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Jason Seeley (b. 1983), Backpack, 2013; acrylic on canvas, 36 ¼ x 30 ¼ x 1 ½ inches; Purchased, 2015

Jason Seeley (b. 1983), Backpack, 2013; acrylic on canvas, 36 ¼ x 30 ¼ x 1 ½ inches; Purchased, 2015

This painting was exhibited in Jason Seeley: Piles at Hallwalls May 17-July 12, 2013. See the Web site for more details. http://www.hallwalls.org/visual/5290.html In the exhibition brochure, Visual Arts Curator John Massier wrote the following essay, “Life of Piles”:

In the work of Buffalo artist Jason Seeley, figurative forms are the predominant imagery. They are astutely rendered in a photo-realist style, but they evade conventional figurative allusions through a unique and isolated treatment and, often, an oddity to the form and presentation of the figures. Highly personalized, they are also generalized into more universal symbols that are readily and immediately recognizable to anyone who has a family, a partner, children, or siblings.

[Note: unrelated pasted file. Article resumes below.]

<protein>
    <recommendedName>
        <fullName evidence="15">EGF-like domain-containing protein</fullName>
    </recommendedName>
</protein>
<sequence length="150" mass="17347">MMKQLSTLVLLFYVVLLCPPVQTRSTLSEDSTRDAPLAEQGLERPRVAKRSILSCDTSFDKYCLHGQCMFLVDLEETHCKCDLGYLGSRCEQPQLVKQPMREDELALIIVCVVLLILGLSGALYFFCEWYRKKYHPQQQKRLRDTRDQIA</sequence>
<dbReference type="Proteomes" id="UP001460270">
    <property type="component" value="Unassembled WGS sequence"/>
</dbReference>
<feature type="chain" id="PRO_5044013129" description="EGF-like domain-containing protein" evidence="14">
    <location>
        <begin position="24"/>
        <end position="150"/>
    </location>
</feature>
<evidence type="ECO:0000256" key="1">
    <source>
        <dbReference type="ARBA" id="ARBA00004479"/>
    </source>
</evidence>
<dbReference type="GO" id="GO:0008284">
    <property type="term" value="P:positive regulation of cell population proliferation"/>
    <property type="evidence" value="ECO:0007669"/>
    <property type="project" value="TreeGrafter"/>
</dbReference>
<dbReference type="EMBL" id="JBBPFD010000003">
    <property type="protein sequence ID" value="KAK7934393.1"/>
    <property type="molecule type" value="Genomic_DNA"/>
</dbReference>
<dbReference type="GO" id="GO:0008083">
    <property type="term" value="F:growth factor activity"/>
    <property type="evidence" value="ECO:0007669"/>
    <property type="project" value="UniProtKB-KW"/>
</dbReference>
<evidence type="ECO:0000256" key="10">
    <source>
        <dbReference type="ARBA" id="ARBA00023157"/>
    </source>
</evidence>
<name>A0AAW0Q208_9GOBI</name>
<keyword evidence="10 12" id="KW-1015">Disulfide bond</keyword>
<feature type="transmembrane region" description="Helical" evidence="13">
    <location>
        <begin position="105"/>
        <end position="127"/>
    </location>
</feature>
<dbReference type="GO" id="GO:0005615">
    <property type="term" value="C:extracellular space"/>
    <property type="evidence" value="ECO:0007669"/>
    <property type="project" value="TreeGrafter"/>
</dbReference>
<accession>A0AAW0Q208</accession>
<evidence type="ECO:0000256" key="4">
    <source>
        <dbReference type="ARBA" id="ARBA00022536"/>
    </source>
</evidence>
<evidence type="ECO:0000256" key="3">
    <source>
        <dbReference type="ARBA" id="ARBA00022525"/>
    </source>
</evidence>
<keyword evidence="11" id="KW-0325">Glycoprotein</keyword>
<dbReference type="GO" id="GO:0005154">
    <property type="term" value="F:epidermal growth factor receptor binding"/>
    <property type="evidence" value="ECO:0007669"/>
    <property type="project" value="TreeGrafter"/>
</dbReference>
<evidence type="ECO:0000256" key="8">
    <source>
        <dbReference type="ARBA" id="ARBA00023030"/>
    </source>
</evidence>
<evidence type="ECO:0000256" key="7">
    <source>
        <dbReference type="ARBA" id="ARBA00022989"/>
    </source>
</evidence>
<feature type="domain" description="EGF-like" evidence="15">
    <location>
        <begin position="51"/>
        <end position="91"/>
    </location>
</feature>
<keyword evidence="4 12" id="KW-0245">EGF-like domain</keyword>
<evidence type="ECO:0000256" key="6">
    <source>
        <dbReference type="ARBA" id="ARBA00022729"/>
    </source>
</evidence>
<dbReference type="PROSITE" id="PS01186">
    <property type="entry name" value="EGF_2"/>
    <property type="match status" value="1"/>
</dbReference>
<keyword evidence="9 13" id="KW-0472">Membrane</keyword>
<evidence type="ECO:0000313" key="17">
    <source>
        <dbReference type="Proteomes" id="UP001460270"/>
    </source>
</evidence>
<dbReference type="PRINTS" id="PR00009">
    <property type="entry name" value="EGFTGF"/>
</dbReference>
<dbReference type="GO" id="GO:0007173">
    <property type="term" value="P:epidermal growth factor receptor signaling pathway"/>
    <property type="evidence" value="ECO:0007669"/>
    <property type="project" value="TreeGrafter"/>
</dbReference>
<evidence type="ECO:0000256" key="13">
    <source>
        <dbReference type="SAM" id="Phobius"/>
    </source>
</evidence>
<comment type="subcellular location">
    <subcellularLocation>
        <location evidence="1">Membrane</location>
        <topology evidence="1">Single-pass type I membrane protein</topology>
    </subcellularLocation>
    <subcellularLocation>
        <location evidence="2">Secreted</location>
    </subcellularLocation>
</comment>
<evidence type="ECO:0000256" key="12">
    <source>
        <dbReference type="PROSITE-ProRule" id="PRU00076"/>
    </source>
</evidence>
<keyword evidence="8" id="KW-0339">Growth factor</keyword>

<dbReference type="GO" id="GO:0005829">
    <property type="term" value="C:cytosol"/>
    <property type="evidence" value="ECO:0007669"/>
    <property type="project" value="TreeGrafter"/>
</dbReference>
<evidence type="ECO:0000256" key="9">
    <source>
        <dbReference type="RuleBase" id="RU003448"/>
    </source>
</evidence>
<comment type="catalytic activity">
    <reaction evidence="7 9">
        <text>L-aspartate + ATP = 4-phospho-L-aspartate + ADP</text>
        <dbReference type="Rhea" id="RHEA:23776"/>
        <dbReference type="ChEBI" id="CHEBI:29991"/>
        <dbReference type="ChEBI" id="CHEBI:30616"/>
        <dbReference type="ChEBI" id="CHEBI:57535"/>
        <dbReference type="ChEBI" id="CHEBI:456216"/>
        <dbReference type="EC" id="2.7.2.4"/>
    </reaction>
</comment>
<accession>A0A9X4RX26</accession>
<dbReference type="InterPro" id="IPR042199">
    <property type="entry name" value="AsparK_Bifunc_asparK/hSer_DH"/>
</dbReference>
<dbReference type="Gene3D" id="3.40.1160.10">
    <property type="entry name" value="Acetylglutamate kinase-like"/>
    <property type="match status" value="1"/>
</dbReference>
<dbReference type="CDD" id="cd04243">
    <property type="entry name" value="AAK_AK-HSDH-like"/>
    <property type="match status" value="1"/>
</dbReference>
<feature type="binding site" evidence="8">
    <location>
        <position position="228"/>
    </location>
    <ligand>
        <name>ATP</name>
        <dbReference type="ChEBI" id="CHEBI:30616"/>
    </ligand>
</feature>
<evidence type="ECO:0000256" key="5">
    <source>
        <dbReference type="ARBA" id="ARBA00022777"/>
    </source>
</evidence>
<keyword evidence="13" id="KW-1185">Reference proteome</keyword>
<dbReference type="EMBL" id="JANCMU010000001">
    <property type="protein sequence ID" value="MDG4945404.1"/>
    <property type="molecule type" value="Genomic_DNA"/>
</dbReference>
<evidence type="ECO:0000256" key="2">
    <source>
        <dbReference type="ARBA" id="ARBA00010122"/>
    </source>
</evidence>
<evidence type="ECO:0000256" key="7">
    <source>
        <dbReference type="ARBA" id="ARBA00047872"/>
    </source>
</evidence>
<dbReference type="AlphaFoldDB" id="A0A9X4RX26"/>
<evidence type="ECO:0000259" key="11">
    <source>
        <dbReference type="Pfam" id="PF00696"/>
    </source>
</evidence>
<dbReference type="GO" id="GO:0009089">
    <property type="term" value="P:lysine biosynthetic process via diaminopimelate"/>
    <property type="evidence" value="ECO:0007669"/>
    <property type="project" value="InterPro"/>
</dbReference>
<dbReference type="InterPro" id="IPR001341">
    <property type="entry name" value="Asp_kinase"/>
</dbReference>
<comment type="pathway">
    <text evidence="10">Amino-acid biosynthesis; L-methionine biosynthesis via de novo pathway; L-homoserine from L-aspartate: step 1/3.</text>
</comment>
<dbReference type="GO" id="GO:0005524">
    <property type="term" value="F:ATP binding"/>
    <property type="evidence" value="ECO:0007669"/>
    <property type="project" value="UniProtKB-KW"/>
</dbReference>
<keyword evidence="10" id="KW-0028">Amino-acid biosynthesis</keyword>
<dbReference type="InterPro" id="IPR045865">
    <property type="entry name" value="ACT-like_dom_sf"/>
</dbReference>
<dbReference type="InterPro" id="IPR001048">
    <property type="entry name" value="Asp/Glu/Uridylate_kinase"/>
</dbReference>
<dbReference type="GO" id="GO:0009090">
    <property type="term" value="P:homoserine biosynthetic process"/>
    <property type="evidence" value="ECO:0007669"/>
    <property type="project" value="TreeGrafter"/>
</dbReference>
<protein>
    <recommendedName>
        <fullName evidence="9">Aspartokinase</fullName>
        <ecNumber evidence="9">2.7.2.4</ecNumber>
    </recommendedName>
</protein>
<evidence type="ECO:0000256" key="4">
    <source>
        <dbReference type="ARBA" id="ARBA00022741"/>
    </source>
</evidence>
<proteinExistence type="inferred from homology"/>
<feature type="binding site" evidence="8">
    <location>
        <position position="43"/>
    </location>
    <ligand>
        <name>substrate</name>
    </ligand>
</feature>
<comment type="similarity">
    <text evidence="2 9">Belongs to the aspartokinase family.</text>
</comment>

In two new paintings, various family members are piled atop each other, a humorous depiction of the loving crush of responsibility. Seeley effectively obscures the position of limbs, without any fakery or exaggeration, such that the family melts into a single hybrid organism, weighted down by itself but gamely inching forward. At first glance, one might think, well yes, that’s what kids feel like, all piled on top of you with their needs. However, closer examination reveals that in both paintings, it is one of Seeley’s sons who is on the bottom of the family mosh pit. He very subtly introduces the potent idea that children are not a burden, but exactly the opposite, the thing that lifts you up and sustains you.